150th Anniversary of the Red BridgePrint Page
A plaque commemorates the 150th anniversary of the opening of the Red Bridge in 1838.
The Red Bridge in Tasmania crosses the Elizabeth River at Campbell Town. Built in 1838 using penal labour, it is the oldest surviving brick arch bridge in Australia, as well as the oldest bridge anywhere on the National Highway.
It is said to have been designed by James Blackburn, architect to Melbourne and a convict himself. It was constructed of 1,250,000 handmade bricks on dry land, and after its completion the river was diverted to flow under the bridge.
The Red Bridge is registered on the Register of the National Estate since 1978.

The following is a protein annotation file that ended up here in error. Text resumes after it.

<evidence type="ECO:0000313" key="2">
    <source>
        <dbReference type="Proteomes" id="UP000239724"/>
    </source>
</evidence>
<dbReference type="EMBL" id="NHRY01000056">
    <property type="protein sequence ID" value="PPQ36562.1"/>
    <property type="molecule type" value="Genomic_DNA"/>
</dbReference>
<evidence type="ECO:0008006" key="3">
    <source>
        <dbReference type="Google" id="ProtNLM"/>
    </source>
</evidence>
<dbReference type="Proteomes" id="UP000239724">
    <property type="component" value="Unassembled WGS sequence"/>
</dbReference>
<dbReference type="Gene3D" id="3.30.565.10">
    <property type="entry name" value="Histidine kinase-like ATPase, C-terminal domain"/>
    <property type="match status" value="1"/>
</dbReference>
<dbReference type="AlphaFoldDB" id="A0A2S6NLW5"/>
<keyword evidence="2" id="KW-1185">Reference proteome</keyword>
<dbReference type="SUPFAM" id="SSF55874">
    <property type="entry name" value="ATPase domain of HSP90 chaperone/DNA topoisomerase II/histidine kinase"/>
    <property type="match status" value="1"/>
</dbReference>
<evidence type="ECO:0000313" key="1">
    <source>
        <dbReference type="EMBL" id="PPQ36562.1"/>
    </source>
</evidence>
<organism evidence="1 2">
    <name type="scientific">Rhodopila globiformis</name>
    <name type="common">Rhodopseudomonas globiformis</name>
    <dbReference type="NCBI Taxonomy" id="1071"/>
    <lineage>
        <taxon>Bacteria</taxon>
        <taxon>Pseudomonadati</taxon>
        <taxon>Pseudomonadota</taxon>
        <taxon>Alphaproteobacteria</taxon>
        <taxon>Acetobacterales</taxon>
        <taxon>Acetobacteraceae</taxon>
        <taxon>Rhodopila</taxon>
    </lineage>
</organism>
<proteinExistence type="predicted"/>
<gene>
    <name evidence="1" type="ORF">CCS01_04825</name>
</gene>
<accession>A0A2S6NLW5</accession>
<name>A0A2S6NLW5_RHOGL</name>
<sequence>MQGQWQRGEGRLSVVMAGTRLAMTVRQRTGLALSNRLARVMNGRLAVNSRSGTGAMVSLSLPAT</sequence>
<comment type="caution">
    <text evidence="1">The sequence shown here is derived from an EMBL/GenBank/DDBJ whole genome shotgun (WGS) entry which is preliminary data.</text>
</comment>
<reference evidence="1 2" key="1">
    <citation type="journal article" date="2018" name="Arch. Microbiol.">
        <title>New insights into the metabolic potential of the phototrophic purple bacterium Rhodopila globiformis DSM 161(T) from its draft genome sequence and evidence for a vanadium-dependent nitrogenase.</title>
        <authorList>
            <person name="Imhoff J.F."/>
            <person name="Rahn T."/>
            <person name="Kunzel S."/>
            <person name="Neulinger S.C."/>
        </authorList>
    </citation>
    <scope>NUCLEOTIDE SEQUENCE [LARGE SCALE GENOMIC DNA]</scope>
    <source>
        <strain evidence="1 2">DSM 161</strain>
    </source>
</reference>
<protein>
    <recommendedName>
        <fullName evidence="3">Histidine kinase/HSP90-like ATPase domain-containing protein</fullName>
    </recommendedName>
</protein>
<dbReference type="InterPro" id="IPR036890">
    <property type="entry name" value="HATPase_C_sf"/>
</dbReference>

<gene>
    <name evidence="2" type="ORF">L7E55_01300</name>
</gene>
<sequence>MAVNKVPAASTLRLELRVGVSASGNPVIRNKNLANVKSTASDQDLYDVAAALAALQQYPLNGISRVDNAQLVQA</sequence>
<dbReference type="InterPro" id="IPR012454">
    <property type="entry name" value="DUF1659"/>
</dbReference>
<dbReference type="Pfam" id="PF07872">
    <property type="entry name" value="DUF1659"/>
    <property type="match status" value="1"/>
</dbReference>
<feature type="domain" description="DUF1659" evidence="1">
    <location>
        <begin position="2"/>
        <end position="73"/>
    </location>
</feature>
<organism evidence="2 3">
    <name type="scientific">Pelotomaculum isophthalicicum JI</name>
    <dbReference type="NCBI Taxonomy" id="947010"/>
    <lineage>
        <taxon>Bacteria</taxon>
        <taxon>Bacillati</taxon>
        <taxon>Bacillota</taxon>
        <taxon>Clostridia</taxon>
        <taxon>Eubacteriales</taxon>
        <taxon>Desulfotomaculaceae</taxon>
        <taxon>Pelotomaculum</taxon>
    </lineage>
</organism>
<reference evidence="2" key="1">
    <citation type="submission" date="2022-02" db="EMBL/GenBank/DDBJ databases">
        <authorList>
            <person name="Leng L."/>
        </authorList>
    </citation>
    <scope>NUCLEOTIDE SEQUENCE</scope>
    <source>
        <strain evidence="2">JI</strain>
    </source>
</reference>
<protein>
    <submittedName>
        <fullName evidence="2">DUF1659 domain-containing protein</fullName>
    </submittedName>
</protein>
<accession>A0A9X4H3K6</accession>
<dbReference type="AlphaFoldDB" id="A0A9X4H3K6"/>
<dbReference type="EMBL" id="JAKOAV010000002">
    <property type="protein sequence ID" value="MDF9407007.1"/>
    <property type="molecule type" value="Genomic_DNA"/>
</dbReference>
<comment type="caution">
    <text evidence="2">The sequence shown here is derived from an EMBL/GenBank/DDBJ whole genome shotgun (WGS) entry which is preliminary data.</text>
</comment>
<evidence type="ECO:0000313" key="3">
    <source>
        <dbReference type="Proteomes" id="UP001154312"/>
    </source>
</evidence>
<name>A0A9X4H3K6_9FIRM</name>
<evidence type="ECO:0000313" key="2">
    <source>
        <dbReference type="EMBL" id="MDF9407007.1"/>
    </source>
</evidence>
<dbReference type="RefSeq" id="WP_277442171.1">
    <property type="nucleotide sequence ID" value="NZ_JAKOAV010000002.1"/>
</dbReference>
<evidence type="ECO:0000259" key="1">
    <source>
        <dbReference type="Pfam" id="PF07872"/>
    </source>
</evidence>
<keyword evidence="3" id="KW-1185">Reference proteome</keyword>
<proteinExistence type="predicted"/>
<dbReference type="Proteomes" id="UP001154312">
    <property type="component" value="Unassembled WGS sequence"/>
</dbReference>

|Address:||Midland Highway, Campbell Town, 7210|
|GPS Coordinates:||Lat: -41.932791|
Note: GPS Coordinates are approximate.
|Approx. Monument Dedication Date:||1988|
The Red Bridge
Foundation stone laid by Lieut. Gov. Arthur, 21 Oct. 1836
Constructed by convicts 1837 - 1838
Supervised by Captain Frederick North under the direction of the Director General of Public Works, Captain Alexander Cheyne.
Opened by Lieut. Gov. Sir John Franklin, July 1838
Specifications - Length 38 yards
Width between parapets 28 feet.
This plaque commemorates the 150th anniversary of the opening of the bridge, unveiled Tasmania Day 1988.
Proclaimed as a place of State heritage significance in the Tasmanian Heritage Register 22 September 1999